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School grades up, down, the same in county; Report cards for Dexter, Hagerman and Lake Arthur show two ‘Bs’, one ‘C,’ five ‘Ds’ and one ‘F’

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Dexter schools have shown growth during the past year, according to state-issued report cards, while schools in Hagerman kept the same grades and all Lake Arthur schools dropped a grade.

Each year the New Mexico Public Education Department provides school report cards as a measure of student progress — determined by performances on standardized assessment tests —and other variables such as results on parent and student surveys. Schools also can earn bonus points for technology use, truancy reduction, family involvement and promotion of extracurricular activities.
This year’s report cards were issued Aug. 22, when an article about Roswell public schools was released. District report cards are expected in about a month.
The report cards for the Dexter, Hagerman and Lake Arthur school districts show two “Bs” (22 percent), one “C” (11 percent), five “Ds” (56 percent) and one “F” (11 percent).
Statewide, 120 public schools received “As” (14 percent); 202 earned “Bs” (24 percent), 206 scored “Cs” (24 percent), 185 got “Ds” (22 percent) and 134 took home “Fs” (16 percent).
New Mexico Education Secretary Christopher Ruszkowski acknowledged a need for continued improvement in Chaves County districts, especially at the middle-school level, but also said Dexter had two strong points, the elimination of “F “schools and the upgrade of its elementary from a “D” to a “B.”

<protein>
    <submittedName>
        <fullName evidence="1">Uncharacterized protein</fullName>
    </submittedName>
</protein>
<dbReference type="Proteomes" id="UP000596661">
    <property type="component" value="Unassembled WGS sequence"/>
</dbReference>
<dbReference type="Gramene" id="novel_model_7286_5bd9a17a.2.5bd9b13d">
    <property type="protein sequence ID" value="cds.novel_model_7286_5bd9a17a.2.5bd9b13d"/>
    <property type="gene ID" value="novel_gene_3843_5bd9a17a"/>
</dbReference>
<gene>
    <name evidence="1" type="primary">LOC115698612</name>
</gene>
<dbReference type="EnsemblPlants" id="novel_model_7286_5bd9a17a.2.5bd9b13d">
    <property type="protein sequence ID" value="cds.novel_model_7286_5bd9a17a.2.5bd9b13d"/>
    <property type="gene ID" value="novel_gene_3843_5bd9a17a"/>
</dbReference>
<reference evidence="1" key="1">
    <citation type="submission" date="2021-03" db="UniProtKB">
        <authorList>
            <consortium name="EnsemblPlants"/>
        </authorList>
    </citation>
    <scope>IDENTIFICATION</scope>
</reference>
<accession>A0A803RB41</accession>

“All three of these superintendents have a willingness to partner and try to new things,” said Ruszkowski. He added that the school districts probably will benefit in the years ahead by learning from other schools and districts that are high-performing.

Superintendents: More to schools than grades
Hagerman Superintendent Ricky Williams said that the report cards do not give a complete picture of student or school achievement.
“Academic readiness on the PARCC assessment does not provide a complete picture about our students or our staff,” said Williams, referring to the Partnership for Assessment of Readiness for College and Careers, introduced in New Mexico in 2014.
“Although we value the information that PARCC results provide for us, it does not signify everything that our students are capable of accomplishing academically,” he said. “Not only will we continue to develop all students’ academic knowledge and skills in reading and mathematics, but also in the arts, science, social studies and career technical education.”
Lesa Dodd of Dexter Consolidated Schools said the grading system is not good at judging schools as a whole, but appreciates that the data can provide insight into specific categories of students or instruction.